Ensuring a Fair & Impartial Process

State Examples of Business Process Mapping

These are examples of ways that courts can better help users understand ODR by providing them with legal information and procedural information.

These checklists were developed to guide courts in thinking through their current procedures in several case types that have typically been targeted for ODR pilot projects. Following these lists will allow a court to spot where procedures many need to be changed to work within an ODR platform and will help them further identify stakeholders who should be engaged in the process. NCSC has also worked with several jurisdictions to use these checklists to  complete an inventory of existing legal information resources and any gaps so that they can make sure ODR users have access to appropriate, well-crafted, and just-in-time legal information within the ODR platform. If you would like to do such an analysis in your jurisdiction, please contact us via the Contact button on the top of the page banner.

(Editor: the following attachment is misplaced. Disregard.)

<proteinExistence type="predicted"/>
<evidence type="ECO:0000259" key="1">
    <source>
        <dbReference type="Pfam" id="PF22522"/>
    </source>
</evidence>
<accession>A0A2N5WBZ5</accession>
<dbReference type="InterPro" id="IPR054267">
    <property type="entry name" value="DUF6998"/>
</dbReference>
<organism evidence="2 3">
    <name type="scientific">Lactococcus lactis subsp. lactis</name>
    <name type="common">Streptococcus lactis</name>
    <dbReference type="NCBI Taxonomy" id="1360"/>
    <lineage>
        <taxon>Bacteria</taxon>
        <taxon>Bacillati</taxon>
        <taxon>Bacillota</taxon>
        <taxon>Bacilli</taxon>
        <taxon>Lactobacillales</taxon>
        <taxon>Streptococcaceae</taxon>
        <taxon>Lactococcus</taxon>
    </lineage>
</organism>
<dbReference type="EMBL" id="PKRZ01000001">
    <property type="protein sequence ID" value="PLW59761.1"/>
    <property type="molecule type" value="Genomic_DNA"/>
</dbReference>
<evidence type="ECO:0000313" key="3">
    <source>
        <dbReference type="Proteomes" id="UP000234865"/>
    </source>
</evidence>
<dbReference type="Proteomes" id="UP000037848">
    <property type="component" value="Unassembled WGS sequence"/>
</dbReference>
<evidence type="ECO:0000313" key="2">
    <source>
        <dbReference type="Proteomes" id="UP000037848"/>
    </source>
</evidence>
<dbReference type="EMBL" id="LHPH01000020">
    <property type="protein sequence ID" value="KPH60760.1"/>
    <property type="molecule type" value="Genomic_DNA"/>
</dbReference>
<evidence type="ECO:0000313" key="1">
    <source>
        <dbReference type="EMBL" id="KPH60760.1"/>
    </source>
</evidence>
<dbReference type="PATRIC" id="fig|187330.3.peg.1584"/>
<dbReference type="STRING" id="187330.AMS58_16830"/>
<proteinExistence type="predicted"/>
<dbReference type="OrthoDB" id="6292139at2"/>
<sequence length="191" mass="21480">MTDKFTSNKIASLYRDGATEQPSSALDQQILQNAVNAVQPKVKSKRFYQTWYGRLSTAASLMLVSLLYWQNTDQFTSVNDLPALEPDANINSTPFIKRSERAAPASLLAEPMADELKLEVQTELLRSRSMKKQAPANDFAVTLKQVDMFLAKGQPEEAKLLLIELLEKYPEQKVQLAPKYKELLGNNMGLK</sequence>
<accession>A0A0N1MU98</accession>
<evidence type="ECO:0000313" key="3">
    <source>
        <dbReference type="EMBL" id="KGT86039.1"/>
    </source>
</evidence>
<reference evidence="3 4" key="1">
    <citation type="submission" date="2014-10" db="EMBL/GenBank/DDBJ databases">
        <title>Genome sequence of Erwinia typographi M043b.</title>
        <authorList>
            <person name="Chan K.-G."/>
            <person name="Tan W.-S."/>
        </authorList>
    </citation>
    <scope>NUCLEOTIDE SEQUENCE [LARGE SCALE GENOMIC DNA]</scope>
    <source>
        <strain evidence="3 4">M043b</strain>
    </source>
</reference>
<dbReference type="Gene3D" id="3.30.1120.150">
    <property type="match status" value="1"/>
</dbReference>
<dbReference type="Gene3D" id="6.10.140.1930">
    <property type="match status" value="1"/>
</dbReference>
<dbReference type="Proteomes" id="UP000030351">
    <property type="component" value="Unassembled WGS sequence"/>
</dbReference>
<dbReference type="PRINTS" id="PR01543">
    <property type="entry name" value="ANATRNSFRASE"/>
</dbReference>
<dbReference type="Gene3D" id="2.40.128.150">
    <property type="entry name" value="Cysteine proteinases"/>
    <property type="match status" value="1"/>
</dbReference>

How will court users be told about ODR? When in the process, how often, and using what methods? It is critical to the success of an ODR system that court users understand when ODR is available and how to use the system. Equally important is including relevant and timely legal information in the ODR platform so that users have guidance within the system.

State Examples of Inform

    It is very important that court users are aware of ODR as an option and that any opt-in or opt-out rules are explained. Courts should think about this as it relates to notice requirements, answer forms, and any other opportunity where a party is being asked to participate in some way.

When ODR is court-annexed it is incumbent upon the court to review ODR outcomes and verify that the process is doing no harm and that all procedural safeguards are being followed.